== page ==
As you’ve no doubt seen, we love a themed column. So this week there was an obvious and predictable way that we could go. That concert by the palace? Surely the range of artists we could comfortably feature was almost endless.
But then we looked. We watched. We thought: Nah. We aren’t that cruel.
(Please note, this snidery does not – could not ever – extend to Grace Jones who is, was, and forever shall remain completely mental and insanely wonderful, in whatever she may do. Let’s hula.)
Will Young – I Just Want A Lover
So Will, no Jubilee invite this time round? You were robbed son, robbed. Little tip; rename yourself Will.Y.Oung, give it 10 years and you’d be rubbing the corgis with the rest of those Williams.
However, royalty’s loss is this column’s gain as it means we can feature Mr Young’s new single without compromising our first paragraph principles. I Just Want A Lover is not the long awaited riposte to Texas‘ 1989 classic, it’s more a wannabe cross between I Feel Love, Kylie‘s Slow, and an advert for Aldi.
And therefore, tinged with genius.
Julia Holter – Our Shadows
Crafting a track review is not as easy as, say, leaving a comment on YouTube. If it were, we’d remark how “Julia Holter is such a babe” and leave it at that. But she deserves better than that. You deserve better that that.
That said, our considered outpourings tend to dry up when we’re confused – and it would be safe to say that we’re not entirely sure what Our Sorrows is supposed to be expressing. The thread probably denotes something (the internets?) and the bowl of water is definitely symbolic, but our threadbare brains – further lulled into peaceful passiveness by Julia’s near-mood music tones – simply can’t compute. One to further digest, perhaps.
FAYE – Water Against The Rocks
This is lovely. And inescapably Nordic in that Annie, Robyn, icy electro-pop princess kind of way. It’s slightly lyrically, um, ambiguous (“find my husband / feed my cat”), and yet still achingly beautiful.
It also has a sky-scrapingly enormous chorus upon which Faye’s vocal stretches with all the heartbreaking longing of a small child reaching for the boat of dreams that has just drifted just out of reach on the pond of life.
Advance Base – Summer Music
We were particularly fond of Casiotone For The Painfully Alone. Frequent were the nights when we’d pair his lo-fi electronica with microwave meals for the habitually useless, sobbing fits for the tragically inept and a bright pink Snuggie for the irredeemably shameless.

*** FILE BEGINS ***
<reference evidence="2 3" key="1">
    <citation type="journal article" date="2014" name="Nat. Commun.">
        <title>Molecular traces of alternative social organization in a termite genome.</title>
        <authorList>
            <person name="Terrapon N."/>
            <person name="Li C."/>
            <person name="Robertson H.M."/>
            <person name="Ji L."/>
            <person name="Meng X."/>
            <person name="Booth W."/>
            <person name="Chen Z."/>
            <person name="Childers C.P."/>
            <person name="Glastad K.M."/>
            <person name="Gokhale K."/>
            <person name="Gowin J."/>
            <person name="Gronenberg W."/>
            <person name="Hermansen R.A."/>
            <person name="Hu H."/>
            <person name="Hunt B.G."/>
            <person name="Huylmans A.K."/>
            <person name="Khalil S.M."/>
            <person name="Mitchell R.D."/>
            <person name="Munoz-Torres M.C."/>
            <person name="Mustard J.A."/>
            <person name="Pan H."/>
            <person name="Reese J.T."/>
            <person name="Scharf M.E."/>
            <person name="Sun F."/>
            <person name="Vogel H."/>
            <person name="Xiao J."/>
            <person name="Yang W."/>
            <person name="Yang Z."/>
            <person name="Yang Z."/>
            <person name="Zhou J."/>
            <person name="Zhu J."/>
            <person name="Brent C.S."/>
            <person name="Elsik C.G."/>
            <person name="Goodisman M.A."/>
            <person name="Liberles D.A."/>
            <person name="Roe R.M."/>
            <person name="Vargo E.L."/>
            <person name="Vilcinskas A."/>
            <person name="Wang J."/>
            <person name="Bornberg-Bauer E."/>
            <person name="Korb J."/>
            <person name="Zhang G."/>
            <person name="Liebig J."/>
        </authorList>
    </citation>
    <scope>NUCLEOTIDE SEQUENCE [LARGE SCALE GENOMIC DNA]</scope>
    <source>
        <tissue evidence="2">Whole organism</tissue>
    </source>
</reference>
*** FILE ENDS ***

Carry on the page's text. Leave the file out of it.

But, having retired the Casiotone alias (and catalogue) after 13 years, Chicago jack-of-all-trades Owen Ashworth is back as Advance Base, and, by the sounds of it, the three-year wait for an Ashworth LP has been well worth it: Summer Music is plainly-put nostalgia, crafted with unmistakable intimacy. As for the puppet-led video… it speaks for itself.
Calexico – Para
Dust gives you asthma. It makes things look filthy. A half-inch layer of it in your bedroom is an easy way for the parents of any possible suitor to tell you’re not a worthy partner for their offspring.
But for Calexico, who come from dust, will return to dust and – of course – hail from a dusty place called Arizona, it’s the basis of an entire career. Para, from their soon to be released sixth album, follows their undeniably evocative template: gentle brushed drums, wandering Mariachi guitars (although toned a bit down here) and gently hurty vocals, all caked in layers of desert – oh yes – dust.
A Place To Bury Strangers – You Are The One
Internet acronyms do it for us. If we’re not ROFLMAOing at our BFFS on AIM, we’re either SBCN, SAPFU, or otherwise OOSOOM. But there is only one combination of capitals that really puts pep in our step: NSFW.
So turn the volume low, make sure your parents are downstairs and join us as we poise to hunch over the taboo-laden spectacle: violence, gore, boobies, and the sound of A Place To Bury Strangers rampaging around a viable hinterland between Joy Division and BRMC.
The Irrepressibles – Arrow
This week’s selection, it would seem, is brought to you by the letters N, S, F and W. May we present The Irrepressibles’ Arrow; the 10-piece ensemble’s beguiling sophomore effort in which head honcho Jamie McDermott treads Antony territory with all the ear-pricking authenticity such a sojourn requires.
This being The Irrepressibles, the accompanying visuals consist of provocative, highly stylised man-on-man nudie wrestling that culminates in a post-crescendo snog. Had Big Daddy and Kendo Nagasaki similarly shnecked on at the end of their bouts, we suspect there’d have been bloody hell on.